Today at Berkeley Lab

Eva Nogales Awarded Mildred Cohn Award in Biological Chemistry

The award honors the pioneering scientific accomplishments and spirit of the late Professor Cohn — the first female president of the American Society for Biochemistry and Molecular Biology — and recognizes scientists that have made substantial advances in understanding biological chemistry using innovative physical approaches. More>

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Molecular Imaging Innovation Delivers Spatial, Spectral Info Simultaneously

Using physical chemistry methods to look at biology at the nanoscale, Ke Xu of Life Sciences has invented a new technology to image single molecules with unprecedented spectral and spatial resolution, enabling new ways to examine cell structures and study diseases like Alzheimer’s. More>

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An Atomic View of Microtubules

Life scientist Eva Nogales led a study in which microtubules — hollow fibers of tubulin protein that form the cytoskeletons of living cells and play a crucial role in mitosis — were imaged at a record resolution of 3.5 Angstroms. The images enabled them to identify how a family of end-binding proteins helps regulate microtubule dynamic instability. More>

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Susan Celniker Creates STEM Fund in Her Father’s Memory

When Life Sciences Division Science Deputy Sue Celniker’s father passed away recently, she felt that there could be no more fitting tribute to his dedication to science and engineering and his firm support of women in STEM than to set up a fund in his name: the Leo Celniker Fund for Women in Science. More>

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A Better Way to Screen Chemicals for Cancer-Causing Effect

Paul Yaswen is developing a cell culture that better identifies chemicals that increase breast cancer susceptibility. His team will grow the culture using adult stem cells obtained from breast tissue. Unlike today’s cell cultures, their test will show if a chemical causes a breakdown in cell-to-cell communication…a fundamental defect of cancer. More>

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Making the Portable Gamma Camera

The end of the Cold War and the cancellation of the Superconducting Super Collider led to the creation of this life-saving medical device. Berkeley Lab’s Steve Holland and William Moses were an integral part of that development. More>

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Lab Scientist Named Pew Scholar in Biomedical Sciences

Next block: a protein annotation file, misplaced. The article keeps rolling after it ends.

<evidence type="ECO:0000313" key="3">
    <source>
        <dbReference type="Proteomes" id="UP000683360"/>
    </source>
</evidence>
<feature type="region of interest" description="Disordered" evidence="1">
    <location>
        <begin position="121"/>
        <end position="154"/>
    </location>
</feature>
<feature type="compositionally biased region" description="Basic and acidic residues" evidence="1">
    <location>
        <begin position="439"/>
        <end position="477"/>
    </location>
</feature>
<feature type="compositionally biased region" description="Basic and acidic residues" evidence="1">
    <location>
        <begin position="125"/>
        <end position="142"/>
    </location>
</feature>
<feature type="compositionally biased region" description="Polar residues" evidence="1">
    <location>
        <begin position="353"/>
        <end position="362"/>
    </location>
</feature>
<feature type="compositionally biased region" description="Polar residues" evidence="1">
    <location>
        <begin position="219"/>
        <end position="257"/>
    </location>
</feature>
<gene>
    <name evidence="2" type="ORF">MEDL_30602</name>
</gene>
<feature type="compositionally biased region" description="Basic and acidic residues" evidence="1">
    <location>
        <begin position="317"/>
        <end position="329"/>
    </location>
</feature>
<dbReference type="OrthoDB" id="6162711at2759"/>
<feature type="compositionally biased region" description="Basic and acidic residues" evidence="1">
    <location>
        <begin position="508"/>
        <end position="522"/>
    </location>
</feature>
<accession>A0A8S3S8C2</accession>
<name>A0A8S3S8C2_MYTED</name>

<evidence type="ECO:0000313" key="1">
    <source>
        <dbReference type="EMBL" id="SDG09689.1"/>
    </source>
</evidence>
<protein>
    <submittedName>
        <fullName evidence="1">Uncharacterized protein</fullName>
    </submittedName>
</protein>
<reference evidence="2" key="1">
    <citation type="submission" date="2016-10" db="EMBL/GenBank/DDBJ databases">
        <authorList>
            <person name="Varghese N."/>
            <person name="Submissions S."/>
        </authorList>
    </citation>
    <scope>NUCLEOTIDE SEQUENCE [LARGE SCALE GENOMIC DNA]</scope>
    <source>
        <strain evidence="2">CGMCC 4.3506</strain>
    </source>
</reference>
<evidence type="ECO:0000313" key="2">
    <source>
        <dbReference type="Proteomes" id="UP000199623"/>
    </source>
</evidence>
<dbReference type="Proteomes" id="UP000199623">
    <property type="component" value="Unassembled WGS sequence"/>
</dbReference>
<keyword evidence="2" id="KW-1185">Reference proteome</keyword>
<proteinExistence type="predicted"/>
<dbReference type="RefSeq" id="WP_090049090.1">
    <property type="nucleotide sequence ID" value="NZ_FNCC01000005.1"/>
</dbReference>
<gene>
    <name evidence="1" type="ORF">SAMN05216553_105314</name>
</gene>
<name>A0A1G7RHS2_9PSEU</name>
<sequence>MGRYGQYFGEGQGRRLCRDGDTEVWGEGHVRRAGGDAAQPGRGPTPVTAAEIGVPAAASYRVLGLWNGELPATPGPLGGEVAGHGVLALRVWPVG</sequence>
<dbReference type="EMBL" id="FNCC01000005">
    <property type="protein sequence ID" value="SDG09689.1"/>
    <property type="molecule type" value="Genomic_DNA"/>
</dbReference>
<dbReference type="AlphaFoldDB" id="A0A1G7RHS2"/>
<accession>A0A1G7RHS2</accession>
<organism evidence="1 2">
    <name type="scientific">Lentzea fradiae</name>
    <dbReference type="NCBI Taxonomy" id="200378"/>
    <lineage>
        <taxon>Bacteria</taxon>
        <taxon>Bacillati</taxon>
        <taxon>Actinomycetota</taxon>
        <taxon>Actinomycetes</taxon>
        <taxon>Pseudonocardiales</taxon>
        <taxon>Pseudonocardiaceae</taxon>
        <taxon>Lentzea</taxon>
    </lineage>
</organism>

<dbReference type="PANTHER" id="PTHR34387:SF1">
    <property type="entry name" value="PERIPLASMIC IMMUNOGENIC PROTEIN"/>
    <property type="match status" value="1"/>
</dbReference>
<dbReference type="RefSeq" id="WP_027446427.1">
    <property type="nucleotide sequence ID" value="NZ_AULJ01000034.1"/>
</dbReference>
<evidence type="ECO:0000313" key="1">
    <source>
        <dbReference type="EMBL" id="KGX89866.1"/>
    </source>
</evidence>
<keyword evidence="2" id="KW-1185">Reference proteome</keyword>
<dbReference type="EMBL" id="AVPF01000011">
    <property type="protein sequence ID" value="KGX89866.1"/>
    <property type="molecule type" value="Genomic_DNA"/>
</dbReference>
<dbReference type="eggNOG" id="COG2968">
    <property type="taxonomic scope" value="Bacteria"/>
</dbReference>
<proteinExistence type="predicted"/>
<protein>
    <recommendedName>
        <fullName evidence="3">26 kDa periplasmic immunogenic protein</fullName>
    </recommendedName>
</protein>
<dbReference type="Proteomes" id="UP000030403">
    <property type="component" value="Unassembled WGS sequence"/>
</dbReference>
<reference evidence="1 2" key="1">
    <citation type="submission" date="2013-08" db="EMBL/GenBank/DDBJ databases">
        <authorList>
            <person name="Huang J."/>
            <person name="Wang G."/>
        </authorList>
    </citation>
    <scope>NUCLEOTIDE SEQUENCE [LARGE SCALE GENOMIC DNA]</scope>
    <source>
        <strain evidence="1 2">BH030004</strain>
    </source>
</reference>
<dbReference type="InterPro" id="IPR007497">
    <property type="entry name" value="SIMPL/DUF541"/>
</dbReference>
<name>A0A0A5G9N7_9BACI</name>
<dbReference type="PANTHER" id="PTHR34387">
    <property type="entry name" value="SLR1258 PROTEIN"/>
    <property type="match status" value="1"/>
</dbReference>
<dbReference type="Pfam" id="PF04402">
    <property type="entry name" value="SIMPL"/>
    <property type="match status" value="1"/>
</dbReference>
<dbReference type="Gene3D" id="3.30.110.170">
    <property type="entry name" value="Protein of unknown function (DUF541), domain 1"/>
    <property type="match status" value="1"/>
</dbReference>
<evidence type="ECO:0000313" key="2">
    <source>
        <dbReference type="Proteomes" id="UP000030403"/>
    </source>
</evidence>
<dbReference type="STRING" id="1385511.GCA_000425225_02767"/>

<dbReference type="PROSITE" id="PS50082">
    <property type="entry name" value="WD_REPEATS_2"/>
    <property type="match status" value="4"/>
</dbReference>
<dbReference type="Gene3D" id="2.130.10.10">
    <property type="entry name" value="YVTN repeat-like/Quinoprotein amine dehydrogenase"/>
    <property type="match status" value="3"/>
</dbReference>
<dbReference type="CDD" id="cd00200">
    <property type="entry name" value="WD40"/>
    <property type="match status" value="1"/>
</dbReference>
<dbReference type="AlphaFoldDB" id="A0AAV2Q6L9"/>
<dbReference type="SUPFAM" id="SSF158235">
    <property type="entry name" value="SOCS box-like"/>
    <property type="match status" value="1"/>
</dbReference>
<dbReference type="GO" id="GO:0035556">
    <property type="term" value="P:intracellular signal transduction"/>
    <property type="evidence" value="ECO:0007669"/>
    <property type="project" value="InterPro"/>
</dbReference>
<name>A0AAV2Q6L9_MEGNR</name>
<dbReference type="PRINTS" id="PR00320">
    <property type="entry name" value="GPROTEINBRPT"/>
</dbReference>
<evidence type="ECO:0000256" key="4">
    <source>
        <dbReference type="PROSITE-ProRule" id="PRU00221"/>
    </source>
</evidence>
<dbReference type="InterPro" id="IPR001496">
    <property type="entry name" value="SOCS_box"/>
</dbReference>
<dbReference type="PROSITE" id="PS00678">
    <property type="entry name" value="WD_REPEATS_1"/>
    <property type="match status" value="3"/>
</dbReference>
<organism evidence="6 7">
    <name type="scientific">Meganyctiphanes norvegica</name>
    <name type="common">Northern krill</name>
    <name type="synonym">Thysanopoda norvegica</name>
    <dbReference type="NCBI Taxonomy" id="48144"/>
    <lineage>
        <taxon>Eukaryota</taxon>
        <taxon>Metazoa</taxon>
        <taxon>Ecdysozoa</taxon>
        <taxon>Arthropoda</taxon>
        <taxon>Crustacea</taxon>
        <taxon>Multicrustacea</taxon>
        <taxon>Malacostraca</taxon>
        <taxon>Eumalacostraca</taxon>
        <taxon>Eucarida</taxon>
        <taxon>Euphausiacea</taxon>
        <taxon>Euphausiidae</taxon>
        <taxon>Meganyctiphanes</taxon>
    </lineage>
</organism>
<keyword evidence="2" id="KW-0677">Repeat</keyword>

The Pew Charitable Trusts recently named Ke Xu of the Life Sciences Division one of 22 Pew scholars in the biomedical sciences, an honor that is given to promising early-career researchers. Xu’s research uses sophisticated microscopy and single-molecule techniques to probe how a cell’s cytoskeleton organizes its interior and determines its shape. More>

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Poor Sleep Linked to Toxic Buildup of Alzheimer’s Protein, Memory Loss

Berkeley scientists have found compelling evidence that poor sleep is a channel through which the beta-amyloid protein believed to trigger Alzheimer’s disease attacks the brain’s long-term memory. The study was co-led by Berkeley Lab’s William Jagust, a leading expert on Alzheimer’s disease. More>

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Mark LaBarge Wins Era of Hope Scholar Award

The Era of Hope Scholar award of the U.S. DOD Breast Cancer Research Program supports early-career scientists who have demonstrated extraordinary creativity, vision, and leadership potential within the field of breast cancer research. One of three recipients of the award this year, Mark LaBarge will receive $2.5 million for his research over the next five years. More>

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Lab Researchers Among Five Faculty Named Bakar Fellows

Among the latest to join the ranks of the Bakar Fellows Program, which supports UC Berkeley faculty working to apply scientific discoveries to real-world issues, are Ke Xu (pictured) of the Life Sciences Division, who works on super-resolution microscopy, and Holger Müller, a guest scientist in the Chemical Sciences Division, whose miniaturized interferometric inertial sensor can determine its own location without any external cues. More>

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